David A. Sumrall, Plaintiff-appellant, v. Harry Hughes, Ex Governor of Maryland; William D. Schafer,governor of the State of Maryland, J. Joseph Curran, Jr.,attorney General of Maryland, A. Frank Carven, Iii, Specialassistant, Mr. Lightfoot, Ex Secretary of Public Safety Andcorrectional Services, Arnold J. Hopkins, Marvin N. Robins,executive Director, Inmate Grievance Commission, Ralphpackard, Ex Warden Maryland House of Correction, Captainvargo, Captain Hall, Lieutenant Williams, Lieutenant Harris,lieutenant Diggs, Lieutenant Robertson, Lieutenant Nolan,p.h.p. Health Care Corporation, Dr. Gupta, Ann Bell, Nurse,physician's Assistant Fisher, Physician's Assistant Bithman,nurse Day, Pt. Chesnut, State of Maryland, and Its Agencies,state of Maryland, and Its Agencies of Office of Thecomptroller, Department of Public Safety, Correctionalservices, the Division of Correction, and the Maryland Houseof Correction, Frank E. Basil, Inc., Nurse Chavous, Doctorsharp, Physician's Assistant Morgan, and Other Unknownemployees of Frank E. Basil, Inc., Defendants-appellees, 916 F.2d 710 (4th Cir. 1990)Annotate this Case
Appeal from the United States District Court for the District of Maryland, at Baltimore. Clarence E. Goetz, United States Magistrate. (CA-88-3580-B; CA-89-410-B)
David A. Sumrall, appellant pro se.
Maureen Mullen Dove, Office of the Attorney General of Maryland, Baltimore, Md., Paul T. Cuzmanes, Wilson, Elser, Moskowitz, Edelman & Dicker, Washington, D.C., for appellees.
Before SPROUSE, WILKINSON and WILKINS, Circuit Judges.
David A. Sumrall appeals from the district court's order denying relief under 42 U.S.C. § 1983. Sumrall alleges that he did not receive treatment for a broken wrist from April 1985 until February 1987. While a cursory review of the parties' pleadings and submissions suggests that this may not have been an appropriate case for summary judgment dismissal, a closer examination reveals that the case falls short of the Sec. 1983 standard of deliberate indifference to a serious medical need. See Estelle v. Gamble, 429 U.S. 97 (1976).
Sumrall submitted excerpts of orthopedic texts describing his injury and the appropriate course of treatment.1 These texts state that fresh fractures of the scaphoid (navicular of the carpus or tarsus, which is the bone that Sumrall broke) are fine hairline cracks. These fractures are often overlooked2 and the injury to the wrist is often diagnosed as a sprain, as in Sumrall's case. Failure to diagnose and treat the condition within the first few weeks results in non-union of the fracture, for which the only corrective option is surgery. These texts recommended surgery only in certain cases since the symptoms can often be tolerated well in sedentary occupations.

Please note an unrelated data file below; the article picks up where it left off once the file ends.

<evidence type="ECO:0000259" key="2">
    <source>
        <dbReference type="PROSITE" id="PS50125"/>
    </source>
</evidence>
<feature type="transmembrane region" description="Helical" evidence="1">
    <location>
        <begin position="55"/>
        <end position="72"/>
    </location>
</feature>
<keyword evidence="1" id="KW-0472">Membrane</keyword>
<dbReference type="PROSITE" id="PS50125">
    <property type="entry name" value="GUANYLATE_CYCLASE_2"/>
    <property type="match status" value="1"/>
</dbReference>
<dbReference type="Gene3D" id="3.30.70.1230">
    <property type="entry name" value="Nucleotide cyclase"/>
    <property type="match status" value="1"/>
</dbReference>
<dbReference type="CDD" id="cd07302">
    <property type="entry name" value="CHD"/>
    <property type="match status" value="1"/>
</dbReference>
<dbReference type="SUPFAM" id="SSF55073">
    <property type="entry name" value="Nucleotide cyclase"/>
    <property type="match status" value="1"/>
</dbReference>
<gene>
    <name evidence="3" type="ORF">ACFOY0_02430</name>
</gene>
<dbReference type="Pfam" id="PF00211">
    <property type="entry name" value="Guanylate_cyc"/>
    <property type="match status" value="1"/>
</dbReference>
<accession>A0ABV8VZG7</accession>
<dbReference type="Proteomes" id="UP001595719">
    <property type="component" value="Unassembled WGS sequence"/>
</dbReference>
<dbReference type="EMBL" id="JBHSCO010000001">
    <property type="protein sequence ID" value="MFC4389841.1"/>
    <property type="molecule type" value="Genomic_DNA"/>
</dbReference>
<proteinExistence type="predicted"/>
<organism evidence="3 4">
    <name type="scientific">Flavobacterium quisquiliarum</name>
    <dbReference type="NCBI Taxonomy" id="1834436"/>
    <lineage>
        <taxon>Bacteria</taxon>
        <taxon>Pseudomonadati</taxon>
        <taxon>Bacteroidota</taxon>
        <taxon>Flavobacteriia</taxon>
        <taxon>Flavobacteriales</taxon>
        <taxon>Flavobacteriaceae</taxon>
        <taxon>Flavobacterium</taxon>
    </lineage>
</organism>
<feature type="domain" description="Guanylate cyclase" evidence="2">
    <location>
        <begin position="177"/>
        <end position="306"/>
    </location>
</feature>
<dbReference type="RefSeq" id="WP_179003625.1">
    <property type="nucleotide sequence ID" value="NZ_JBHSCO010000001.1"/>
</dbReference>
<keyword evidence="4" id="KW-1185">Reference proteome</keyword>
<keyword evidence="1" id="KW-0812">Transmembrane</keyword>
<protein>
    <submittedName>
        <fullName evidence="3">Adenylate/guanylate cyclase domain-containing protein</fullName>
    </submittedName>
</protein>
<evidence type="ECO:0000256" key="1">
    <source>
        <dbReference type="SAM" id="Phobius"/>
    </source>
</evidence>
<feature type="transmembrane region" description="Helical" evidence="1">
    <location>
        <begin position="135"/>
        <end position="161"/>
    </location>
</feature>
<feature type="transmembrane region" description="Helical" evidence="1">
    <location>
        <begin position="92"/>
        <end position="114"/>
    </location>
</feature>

The initial failure to diagnose Sumrall's fracture thus amounted to, at most, negligence. Once the fracture was diagnosed the decision of whether and when to go ahead with the surgery was a matter of medical judgment. Sumrall's bones joined well following the surgery, and he suffers only a minor decrease in flexion, which, according to the orthopedic texts, is common to all cases of scaphoid fractures that are not immobilized within the first few weeks of injury. Because Sumrall's claims thus amount to no more than claims of negligence or disagreements with his doctors as to the appropriate course of care, defendants are entitled to judgment as a matter of law.3 See Estelle, 429 U.S. 97; Russell v. Sheffer, 528 F.2d 318 (4th Cir. 1975).
Because the record supports the district court's summary judgment dismissal, we affirm. We dispense with oral argument because the facts and legal contentions are adequately presented in the materials before the Court and argument would not aid the decisional process.
Campbell's Operative Orthopaedics (A.H. Crenshaw 7th ed.); Orthopaedics: Principles and Their Application (4th ed.)
One of these manuals estimates that scaphoid fractures are undiagnosed in 40% of fresh fractures
The district court noted that one of the defendant health care providers, Frank E. Basil, Inc., its employees, and several defendant correctional officers had not been served. The allegation against these health care defendants is that they did not diagnose, and therefore did not treat, his wrist fracture from April 1985 until defendant PHP Corporation became the contract health care provider in June 1986. Because the record reveals that Sumrall's injury was of a type that is frequently undiagnosed and that the resulting wrist condition may not be serious enough to warrant surgical correction, his argument is reduced to a claim of negligence. Therefore, we find that Sumrall would have no arguable basis, either in fact or in law, upon which to pursue these claims. See Neitzke v. Williams, 57 U.S.L.W. 4493 (U.S. May 1, 1989) (No. 87-1882). Accordingly, there was no abuse of discretion in dismissing as to these unserved defendants. See White v. White, 886 F.2d 721 (4th Cir. 1989)